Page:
n. hawk owl3- 231The Northern Hawk Owl is a bird of the remote Alaskan and Canadian boreal forests. Its name reflects the fact that this diurnal owl has both the appearance and behavior of a hawk, specifically, an accipiter. Although the Northern Hawk Owl winters throughout its breeding range, it periodically erupts southward into southern Canada and the northern United States. Sightings of this bird are rare in Vermont, but in recent winters, including the current one, there have been some. As with Snowy Owls, the magnitude and extent of these winter irruptions are thought to correlate with high reproductive success followed by severe winter conditions and decreased prey availability, but much remains to be understood about their winter dispersal habits. What we do know is that the Northern Hawk Owl’s skills as a hunter are very impressive. It can detect prey (small rodents, grouse, hares) by sight at a distance of half a mile and just using its ears can find prey under a foot of snow.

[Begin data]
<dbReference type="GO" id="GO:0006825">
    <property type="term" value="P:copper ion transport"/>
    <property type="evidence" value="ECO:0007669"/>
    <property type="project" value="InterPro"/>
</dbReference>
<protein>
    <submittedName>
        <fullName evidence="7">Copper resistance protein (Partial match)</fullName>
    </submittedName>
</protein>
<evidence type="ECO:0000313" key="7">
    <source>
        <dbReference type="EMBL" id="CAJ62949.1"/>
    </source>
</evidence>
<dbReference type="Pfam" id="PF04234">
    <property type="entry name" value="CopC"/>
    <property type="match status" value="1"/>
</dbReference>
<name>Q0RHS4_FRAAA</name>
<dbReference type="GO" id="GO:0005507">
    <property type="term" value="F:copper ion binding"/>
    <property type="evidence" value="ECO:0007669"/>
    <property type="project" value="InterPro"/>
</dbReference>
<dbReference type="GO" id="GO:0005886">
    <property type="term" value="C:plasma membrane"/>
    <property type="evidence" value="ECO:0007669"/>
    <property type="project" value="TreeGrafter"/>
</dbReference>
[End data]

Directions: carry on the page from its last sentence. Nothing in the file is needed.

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Few Northern Finches This Winter